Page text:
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Simon Denny’s new installation at AKL Art Gallery Toi o Tamaki puts spotlight on space industry

Internationally acclaimed New Zealand artist Simon Denny continues his work on the frontiers of technology with a powerful new installation referencing the space industry.

Opening Saturday 2 December at Auckland Art Gallery Toi o Tāmaki, Optimism 2023 explores the popular fascination with space, including the technology and companies that might fuel a future in which we live beyond Earth.

Optimism centres around two large suspended ‘megastructures’ each measuring over five metres in diameter. The sculptures extend upon Denny’s interest in the business of patenting and the way in which technology companies use patents to speculate on the needs of the future, sometimes years ahead of manufacture.

The 3D-printed ‘megastructures’ are sculptural interpretations of patent diagrams for rocket engine parts, filed by American New Zealand company Rocket Lab founders in the last 10 years for rocket engine parts. Their forms coincidentally resemble familiar images of UFOs and space craft.

Optimism asks where future innovation resides – whether in the imagining of individuals, governments, or in private enterprise.

Tātaki Auckland Unlimited, Auckland Art Gallery Director Kirsten Lacy says, “Optimism offers an immersive art experience and opportunity to imagine a future where we live in outer space. The Berlin-based artist has been working on Optimism for over a year and it will be his largest public commission since he represented New Zealand at the Venice Biennale in 2015.”

The sculptures are integrated with augmented reality (AR) technology that can be viewed through an iPhone or iPads on site.

Artist Simon Denny’s new installation at Auckland Art Gallery Toi o Tāmaki puts a spotlight on space industry

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Simon Denny, Augmented reality experience screen grab from Optimism, 2023. Courtesy of the artist.

Visuals of space colonies and futuristic living are composited onto the objects, weaving together imagery from sci-fi culture to SpaceX, private space programmes, and other terrestrial imagery.

Denny comments, “The scale of this project and its location in New Zealand’s leading art gallery allows me to bring together many of my interests into one multifaceted experience. These include the nature of future speculation, start-up culture, exit narratives, and fantasies about technology”.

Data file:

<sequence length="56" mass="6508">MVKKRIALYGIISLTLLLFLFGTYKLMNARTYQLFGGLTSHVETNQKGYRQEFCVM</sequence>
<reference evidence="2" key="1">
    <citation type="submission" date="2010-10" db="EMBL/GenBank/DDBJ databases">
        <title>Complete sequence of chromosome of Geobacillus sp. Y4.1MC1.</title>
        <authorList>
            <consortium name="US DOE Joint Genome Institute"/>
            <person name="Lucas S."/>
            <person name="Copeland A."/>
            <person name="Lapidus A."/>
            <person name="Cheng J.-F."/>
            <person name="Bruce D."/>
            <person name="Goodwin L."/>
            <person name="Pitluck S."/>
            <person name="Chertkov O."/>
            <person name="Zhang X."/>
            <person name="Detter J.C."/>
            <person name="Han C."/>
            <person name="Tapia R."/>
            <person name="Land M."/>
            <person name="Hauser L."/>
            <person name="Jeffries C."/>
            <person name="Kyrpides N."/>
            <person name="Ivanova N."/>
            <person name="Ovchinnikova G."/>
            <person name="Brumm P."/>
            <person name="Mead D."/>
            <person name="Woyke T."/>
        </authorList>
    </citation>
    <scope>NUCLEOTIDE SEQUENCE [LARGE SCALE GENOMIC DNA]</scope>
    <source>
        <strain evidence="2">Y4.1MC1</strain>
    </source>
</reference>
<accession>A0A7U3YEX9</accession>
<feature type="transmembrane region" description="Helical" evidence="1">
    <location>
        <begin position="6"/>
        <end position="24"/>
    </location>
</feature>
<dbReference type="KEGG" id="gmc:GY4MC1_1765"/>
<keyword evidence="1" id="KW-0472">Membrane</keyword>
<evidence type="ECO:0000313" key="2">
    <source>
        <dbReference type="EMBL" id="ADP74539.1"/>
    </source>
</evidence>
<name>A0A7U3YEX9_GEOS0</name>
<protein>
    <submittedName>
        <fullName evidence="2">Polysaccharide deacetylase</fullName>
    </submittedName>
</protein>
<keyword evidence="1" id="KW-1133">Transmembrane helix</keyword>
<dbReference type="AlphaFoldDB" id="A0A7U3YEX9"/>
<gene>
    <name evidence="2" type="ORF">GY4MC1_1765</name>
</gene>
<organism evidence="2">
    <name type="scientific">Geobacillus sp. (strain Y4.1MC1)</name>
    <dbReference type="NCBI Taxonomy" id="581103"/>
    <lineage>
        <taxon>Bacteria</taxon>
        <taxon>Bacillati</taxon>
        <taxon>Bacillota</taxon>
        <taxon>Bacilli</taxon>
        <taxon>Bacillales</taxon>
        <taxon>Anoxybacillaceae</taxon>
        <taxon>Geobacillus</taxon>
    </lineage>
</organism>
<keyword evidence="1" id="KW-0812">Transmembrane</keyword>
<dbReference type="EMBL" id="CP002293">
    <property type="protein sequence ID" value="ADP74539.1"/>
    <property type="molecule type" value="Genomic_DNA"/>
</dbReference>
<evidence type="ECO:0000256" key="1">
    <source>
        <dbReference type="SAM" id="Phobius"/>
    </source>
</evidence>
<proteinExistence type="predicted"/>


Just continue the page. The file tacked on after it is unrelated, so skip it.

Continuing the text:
Gallery Commissioning Curator, Natasha Conland says, “Optimism combines historic associations between utopian thought and design, as well as questions about our ethical impasse regarding how to live and care for the planet. This project shows Simon Denny’s capability with sculptural form, mass culture narratives and his ongoing research into the impact of new tech and its associated ideology for living.”

Simon Denny, Optimism, 2023 is supported by Auckland Contemporary Art Trust (ACAT) and the Contemporary Benefactors of the Auckland Art Gallery.

Exhibition details:



Saturday 2 December 2023 – Sunday 27 October 2024

10am-5pm daily


Auckland Art Gallery Toi o Tāmaki

Cnr Kitchener and Wellesley Streets

Tāmaki Makaurau Auckland, Aotearoa New Zealand



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About Simon Denny

Born in 1982, Auckland, Simon Denny lives and works in Berlin. Denny is an artist whose work explores the cultures and values behind some of the new technologies that are changing the world. In recent years, Denny has looked at the use of information in data-economies, using his work to visualise systems of competing political and economic visions, interrelationships of developments in technologies, and their impacts on the world.

Denny graduated with a Bachelor of Fine Arts from Elam School of Fine Arts, Auckland, in 2004, and completed his Masters in Fine Arts at Städelschule, Staatliche Hochschule für Bildende Künste, Frankfurt am Main in 2009. Denny was winner of the prestigious Baloise art Prize 2012, has twice been nominated for the Walters Prize, 2012 and 2014, and he represented New Zealand at the 56th Venice Biennale, with Secret Power 2015. He is a University of Auckland young alumnus award recipient, and currently Professor of Time-Based media at the HFBK Hamburg.


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